Investing in your skills pays off in the long run

Skills pay-off in the long run

I recently had to run a two day workshop in order to assess new product visions and plan the needed discovery phases accordingly. Due to some scheduling fuck-ups on my side, I hadn’t been really able to put in the preparation time for the workshop I usually intend to have.
So I expected to have a rather mediocre workshop itself, not matching my usual aspiration for a fun thing like that.

Contrary to my expectations, the workshop went pretty well. We had a great time, produced exactly the output we needed and were after all pretty aligned on the outcome.
Despite being happy about the results, I couldn’t help to think about why it worked that well, lacking my usual load of preparation time and thoughts. I almost felt guilty that I was ‘lucky’ and the scenario, day and time just played for me and led to the great results.

After putting some thoughts in it, I definitely think it was something very simple which led to the situation: experience.
By doing stakeholder-heavy product work for 6 years and being in challenging environments managing high-scale products, I can now benefit from this year-long learning and refinement of my skills. This is what allows me to now being able to run workshops or discovery phases with fewer upfront effort.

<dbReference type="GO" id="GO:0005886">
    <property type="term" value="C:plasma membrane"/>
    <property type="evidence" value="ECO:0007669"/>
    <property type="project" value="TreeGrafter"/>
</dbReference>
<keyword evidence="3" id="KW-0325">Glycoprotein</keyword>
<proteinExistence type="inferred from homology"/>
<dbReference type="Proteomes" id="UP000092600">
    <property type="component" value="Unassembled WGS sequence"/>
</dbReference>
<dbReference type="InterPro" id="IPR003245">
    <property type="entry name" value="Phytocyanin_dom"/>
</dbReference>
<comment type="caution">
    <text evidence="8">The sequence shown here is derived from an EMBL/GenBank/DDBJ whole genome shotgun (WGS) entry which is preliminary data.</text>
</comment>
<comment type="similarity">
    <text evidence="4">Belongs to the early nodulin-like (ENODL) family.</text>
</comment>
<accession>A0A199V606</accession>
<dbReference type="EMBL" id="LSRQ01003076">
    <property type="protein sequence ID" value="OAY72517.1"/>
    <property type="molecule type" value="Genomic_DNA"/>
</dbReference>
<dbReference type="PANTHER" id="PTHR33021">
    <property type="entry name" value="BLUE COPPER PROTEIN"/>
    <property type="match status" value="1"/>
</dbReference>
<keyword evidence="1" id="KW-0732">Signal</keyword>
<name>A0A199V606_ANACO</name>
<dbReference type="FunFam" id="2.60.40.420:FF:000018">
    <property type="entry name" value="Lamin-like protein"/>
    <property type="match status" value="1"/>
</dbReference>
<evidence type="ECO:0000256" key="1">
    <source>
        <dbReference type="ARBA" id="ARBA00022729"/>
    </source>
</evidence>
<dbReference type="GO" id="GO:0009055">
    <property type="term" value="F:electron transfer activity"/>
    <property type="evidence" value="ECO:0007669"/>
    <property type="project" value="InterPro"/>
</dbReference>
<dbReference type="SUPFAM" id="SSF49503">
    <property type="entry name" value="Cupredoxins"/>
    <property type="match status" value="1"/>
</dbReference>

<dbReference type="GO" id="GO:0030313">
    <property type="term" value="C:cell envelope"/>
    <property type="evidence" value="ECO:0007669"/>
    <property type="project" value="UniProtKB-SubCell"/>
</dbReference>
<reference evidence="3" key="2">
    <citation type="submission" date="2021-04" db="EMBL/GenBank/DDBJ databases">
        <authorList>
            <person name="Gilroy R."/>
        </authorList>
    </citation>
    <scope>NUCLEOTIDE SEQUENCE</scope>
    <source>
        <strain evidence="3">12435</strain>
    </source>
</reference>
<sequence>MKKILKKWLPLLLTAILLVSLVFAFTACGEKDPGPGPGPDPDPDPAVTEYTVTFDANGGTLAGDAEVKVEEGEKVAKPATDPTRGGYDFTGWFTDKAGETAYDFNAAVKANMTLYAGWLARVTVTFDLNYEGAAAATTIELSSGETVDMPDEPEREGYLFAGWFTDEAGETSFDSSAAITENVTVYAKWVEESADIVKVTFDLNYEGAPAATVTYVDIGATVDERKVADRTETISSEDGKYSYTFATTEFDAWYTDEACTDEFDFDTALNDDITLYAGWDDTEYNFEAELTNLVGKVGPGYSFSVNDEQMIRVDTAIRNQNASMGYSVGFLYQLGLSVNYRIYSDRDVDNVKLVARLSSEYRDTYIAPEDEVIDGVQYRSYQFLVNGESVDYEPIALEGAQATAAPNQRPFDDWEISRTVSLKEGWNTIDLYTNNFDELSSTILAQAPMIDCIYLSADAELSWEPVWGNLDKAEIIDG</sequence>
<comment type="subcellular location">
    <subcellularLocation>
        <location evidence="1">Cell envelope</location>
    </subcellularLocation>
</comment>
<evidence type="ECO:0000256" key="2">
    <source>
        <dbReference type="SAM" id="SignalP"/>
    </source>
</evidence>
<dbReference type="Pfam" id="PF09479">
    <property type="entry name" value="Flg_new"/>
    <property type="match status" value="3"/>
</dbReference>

When I arrived at that conclusion, a neat comparison came to my mind which was often times articulated by my former swim coach back in the days. As you can imagine, putting a lot of mileage into swim training with a high share of endurance work isn’t exactly what you crave for as a short distance specialist (like I was).
Observing the training plans of older world-class sprinters, which focussed much more on intensity and had an incredibly low number of endurance sessions, we then raised the question towards our coaches why couldn’t train the same way.

The answer was simple, yet unsatisfying for me back at that time. Those athletes did put a lot of effort into laying endurance foundations when they were younger (e.g. during junior years) and could now still benefit from this high level they’ve built up for themselves. So they only had to put in quite few endurance effort right now in order to simply maintain this threshold.

It’s basically the same process which I described observing my own actions – I can now benefit from the hard work and investments I put into my abilities the years prior to now. Other examples are my efforts to ramp-up in coding, design and even online marketing to now being in a much better position to orchestrate those disciplines to form a great overall product.

The most crucial thing when arriving at this insight is though, to determine what the skills are you need to invest in today, in order to benefit from in a couple of years. For me, it’s for example public speaking and leadership – What are yours?